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40

Describing the sun as an average star is probably more of a reaction against the idea that there is something unique about it. Obviously there is for us, since it is the star that we happen to be in orbit around, and much closer to than any other star, and hence historically the sun has been considered rather unique. But over the centuries we've discovered ...


19

The heavier-than-iron elements are not formed during stellar fusion, but they are formed during supernovae. Then the oldest stars cannot have these heavier elements, but new generations, formed from 'recycled' material of other stars that went supernova can. See Stellar populations . There are heavier that iron elements on Earth, the Earth was formed from ...


18

It is a myth that heavier elements than iron are not produced in stars, slow-neutron-capture-process is a nucleosynthesis process that occurs at relatively low neutron density and intermediate temperature conditions in large stars. For details of what elements are produced and about the process itself, see S-process.


12

Why is the Sun called an “average star”? The sun is a yellow dwarf star and dwarf stars are the most common in the universe. Technically, the sun's spectrum peaks in the range of green light, but we see it as effectively white. I am inclined to think if an astronomer or physicist told you the sun was "average" it is because it is part of the main ...


11

The broadening of emission lines is not due to something that is happening to each individual star, but rather something that affects the whole population. As stars in a galaxy get older, their orbits change relative to the orbits of other stars of the same age. Most relevant for the discussion here, the "velocity dispersion" of a stellar population ...


11

The star that is studied in the paper that you refer to is a very old, very metal-poor "Uranium giant". This is an evolved star with a very deep convective envelope. The Uranium and Thorium that are seen in the atmosphere of the star were not produced in the star. They would have been produced, via the r-process neutron capture mechanism, in the supernova ...


11

As a followup to @honeste_vivere's note about the H-R diagram, our sun really is living in the middle of average-town: The image, from Wikipedia plots 22,000 stars. When you plot a star's temperature vs brightness, they seem to follow certain patterns. Our star lies right in the middle of the boring main sequence.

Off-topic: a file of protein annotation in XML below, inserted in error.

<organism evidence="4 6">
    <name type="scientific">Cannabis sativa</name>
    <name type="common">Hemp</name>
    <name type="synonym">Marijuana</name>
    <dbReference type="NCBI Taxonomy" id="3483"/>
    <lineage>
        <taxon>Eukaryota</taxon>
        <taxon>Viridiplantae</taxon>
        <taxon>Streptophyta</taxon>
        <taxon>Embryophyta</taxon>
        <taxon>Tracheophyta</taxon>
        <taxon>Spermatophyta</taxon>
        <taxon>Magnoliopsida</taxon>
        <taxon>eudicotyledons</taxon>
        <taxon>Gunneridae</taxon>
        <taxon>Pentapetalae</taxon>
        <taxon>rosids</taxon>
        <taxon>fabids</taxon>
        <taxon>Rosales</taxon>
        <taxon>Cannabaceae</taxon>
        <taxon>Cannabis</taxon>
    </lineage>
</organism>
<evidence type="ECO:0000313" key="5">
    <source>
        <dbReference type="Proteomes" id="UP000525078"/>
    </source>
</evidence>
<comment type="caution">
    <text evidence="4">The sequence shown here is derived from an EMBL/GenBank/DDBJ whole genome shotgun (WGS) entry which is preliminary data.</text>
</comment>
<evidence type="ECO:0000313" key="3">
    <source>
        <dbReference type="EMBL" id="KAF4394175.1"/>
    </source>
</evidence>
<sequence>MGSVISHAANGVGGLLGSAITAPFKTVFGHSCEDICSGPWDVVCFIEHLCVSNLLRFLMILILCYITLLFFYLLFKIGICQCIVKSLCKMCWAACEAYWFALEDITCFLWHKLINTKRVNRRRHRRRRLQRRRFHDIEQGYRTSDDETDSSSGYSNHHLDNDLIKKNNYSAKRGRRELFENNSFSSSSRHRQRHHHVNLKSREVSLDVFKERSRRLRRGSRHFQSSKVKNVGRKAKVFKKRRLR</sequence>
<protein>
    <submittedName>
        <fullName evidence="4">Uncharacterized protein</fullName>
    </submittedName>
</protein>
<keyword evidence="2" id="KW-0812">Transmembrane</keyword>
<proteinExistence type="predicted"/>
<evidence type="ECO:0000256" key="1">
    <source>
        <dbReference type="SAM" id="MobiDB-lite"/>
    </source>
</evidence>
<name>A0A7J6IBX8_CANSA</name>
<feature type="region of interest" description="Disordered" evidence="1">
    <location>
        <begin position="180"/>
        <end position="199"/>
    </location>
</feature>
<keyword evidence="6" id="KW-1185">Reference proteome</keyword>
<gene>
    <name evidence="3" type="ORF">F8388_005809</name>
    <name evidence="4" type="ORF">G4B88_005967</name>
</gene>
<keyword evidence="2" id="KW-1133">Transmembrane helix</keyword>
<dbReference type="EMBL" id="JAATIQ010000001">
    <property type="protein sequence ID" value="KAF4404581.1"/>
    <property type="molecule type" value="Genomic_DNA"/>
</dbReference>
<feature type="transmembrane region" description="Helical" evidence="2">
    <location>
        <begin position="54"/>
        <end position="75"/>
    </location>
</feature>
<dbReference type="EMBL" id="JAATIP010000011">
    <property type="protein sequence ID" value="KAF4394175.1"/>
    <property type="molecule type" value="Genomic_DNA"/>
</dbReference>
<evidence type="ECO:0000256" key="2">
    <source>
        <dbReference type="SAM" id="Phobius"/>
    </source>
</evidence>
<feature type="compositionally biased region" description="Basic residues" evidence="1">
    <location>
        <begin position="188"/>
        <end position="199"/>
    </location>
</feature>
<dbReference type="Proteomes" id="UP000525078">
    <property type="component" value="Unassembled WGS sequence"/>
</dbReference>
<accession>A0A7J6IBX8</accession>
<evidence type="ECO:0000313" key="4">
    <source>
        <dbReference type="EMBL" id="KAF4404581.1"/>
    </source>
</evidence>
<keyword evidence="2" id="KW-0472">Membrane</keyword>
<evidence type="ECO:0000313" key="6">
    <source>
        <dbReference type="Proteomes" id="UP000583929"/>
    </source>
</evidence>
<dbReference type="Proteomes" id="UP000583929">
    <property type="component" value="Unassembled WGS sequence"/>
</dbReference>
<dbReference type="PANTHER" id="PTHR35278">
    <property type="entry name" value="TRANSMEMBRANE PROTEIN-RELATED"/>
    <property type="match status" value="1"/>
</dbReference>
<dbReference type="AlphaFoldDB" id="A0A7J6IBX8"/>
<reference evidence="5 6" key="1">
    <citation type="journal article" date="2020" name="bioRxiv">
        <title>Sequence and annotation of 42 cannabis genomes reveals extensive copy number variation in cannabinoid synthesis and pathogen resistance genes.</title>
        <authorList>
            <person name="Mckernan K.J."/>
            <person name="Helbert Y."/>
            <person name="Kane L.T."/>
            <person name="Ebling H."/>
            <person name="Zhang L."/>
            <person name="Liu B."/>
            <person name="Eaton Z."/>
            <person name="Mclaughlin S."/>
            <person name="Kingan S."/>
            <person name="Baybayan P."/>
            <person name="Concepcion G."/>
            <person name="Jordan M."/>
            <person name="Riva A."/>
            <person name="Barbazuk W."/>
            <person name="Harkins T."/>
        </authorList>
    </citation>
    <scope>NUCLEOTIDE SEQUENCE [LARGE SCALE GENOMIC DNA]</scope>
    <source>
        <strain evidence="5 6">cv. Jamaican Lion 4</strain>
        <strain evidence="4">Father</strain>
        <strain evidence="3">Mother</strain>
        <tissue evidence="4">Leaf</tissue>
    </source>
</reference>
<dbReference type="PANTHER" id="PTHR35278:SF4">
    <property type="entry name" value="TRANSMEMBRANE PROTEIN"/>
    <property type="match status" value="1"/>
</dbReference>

7

The Sun is decidedly NOT an average star, except it is on the hydrogen-burning main sequence, where $\sim 90$% of stars in the local stellar population are found. A much better appreciation of the Sun's "averageness" is gained from looking at a Hertzsprung-Russell diagram (luminosity vs effective temperature or equivalently, absolute magnitude versus colour)...


5

Whether the dark energy is constant or not will ultimately be determined by experiment. At the moment there is no evidence that the dark energy is changing, but the experimental errors are still quite large so a change is not ruled out. There are lots of papers on this subject, but as yet no firm conclusions. It is important to be clear that dark energy ...


5

Cosmic Rays are most often high-energy particles, mostly protons and alpha particles accelerated to high velocities by cosmic magnetic fields. They do not show up in the microwave wavelength range that comprise the CMB. As @ACuriousMind says in the comment, there is contamination in the CMB, but this is mainly due to Galactic dust and Bremsstrahlung from ...


4

Good numbers for this have only been coming out for a decade or so, so its a relatively new topic. There does seem to be a strong tendency for dwarf and satellite galaxies to have much lower mass-to-light ratios, and correspondingly smaller baryon-to-DM ratios. See, for example, Stringer+2009, Strigari+2008. These observations are backed up by simulations ...


4

The apparent line-of-sight velocity (red shift / blue shift) is $v\cos\theta$ where $\theta$ is the angle between the plane of the stars' orbits and the line-of-sight line from the Earth. If the stars eclipse one another at a certain point in their orbit (eclipsing binaries) then we know that the Earth is in their orbital plane, so $\theta=0$ and the ...


3